Monday, May 3, 2010

Background reading

Books are considered a luxury on the trail, because they are heavy yet inedible.  During my AT hike, I always carried books, sometimes two or three at a time.  I mostly read paperbacks which were either mailed to me, or found in AT shelters or in town.   I still have the torn-up copy of Edith Hamilton's Mythology I found somewhere in Tennessee.  It was only fitting that on my last night on the trail in Georgia, I reread her telling of the Odyssey. 

For the PCT, I plan to carry books, too.  The challenge of long-distance hiking has two components: physical and mental.  On the AT, they say that the first half of the hike is physical, and the second half is mental.  If you can physically bear the first half of the trip, you can probably bear the second half.  The bigger question is whether or not you want to finish the trail.

It's so easy to quit--it would take a few days to hike to a road, hitch out, and get on a plane or a bus.  For me, I need intellectual stimulation to stay on the trail.  I plan to always carry a book, and would welcome reading materials from my friends.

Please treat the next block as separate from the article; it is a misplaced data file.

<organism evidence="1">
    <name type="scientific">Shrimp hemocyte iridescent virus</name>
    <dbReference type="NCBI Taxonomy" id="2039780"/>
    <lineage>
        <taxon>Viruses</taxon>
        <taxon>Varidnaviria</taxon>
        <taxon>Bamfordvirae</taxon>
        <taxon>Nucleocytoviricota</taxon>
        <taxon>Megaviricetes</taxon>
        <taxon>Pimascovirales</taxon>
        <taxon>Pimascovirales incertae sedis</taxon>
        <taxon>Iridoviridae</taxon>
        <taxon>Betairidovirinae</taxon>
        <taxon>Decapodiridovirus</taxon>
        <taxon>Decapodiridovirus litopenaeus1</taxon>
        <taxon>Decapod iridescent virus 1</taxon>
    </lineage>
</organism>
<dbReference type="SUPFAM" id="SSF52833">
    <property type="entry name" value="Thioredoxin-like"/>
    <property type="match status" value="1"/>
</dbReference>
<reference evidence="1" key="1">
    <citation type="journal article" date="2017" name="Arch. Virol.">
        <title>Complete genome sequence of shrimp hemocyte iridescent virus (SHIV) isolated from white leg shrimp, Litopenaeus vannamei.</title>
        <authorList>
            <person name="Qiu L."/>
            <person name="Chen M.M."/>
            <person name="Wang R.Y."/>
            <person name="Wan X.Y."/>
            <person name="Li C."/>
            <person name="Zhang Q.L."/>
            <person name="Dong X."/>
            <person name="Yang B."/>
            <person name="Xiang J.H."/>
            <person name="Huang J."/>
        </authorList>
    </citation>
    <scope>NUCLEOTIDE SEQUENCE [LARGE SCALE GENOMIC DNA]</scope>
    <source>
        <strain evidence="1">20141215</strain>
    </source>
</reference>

As for guidebooks, there seem to be a few common books to carry.  Some people carry the Pocket PCT: An Elevation Guide to the Pacific Crest Trail.  I haven't heard much about this one, and many of the maps are available online from halfmile's website.  I like elevation profiles, but they are intimidating, especially in the Sierras. 

My plan is to carry the official data book from the PCTA: Pacific Crest Trail Data Book.  This is a minimalist, pared down book, mileage markers and water locations.  It reminds me of the Wingfoot book I carried on the AT.  The PCTA also has more extensive guide books, with full maps and written descriptions of the trails.  There are three books total, one for Southern CaliforniaNorthern California and Oregon and Washington.  I highly recommend these books, which are have b&w photos and are lyrically written.  Water access is also described in great detail, which I will need, especially in the desert. 

The books are great but heavy.  I've cut up the  Southern California book and have sent the sections on in the first set of bounce boxes.  I'll ask my family to send the rest of them along the way.

Pacific Crest Trail Data Book: Mileages, Landmarks, Facilities, Resupply Data, and Essential Trail Information for the Entire Pacific Crest Trail, from Mexico to CanadaPacific Crest Trail: Southern CaliforniaPacific Crest Trail: Northern CaliforniaPacific Crest Trail: Oregon and Washington

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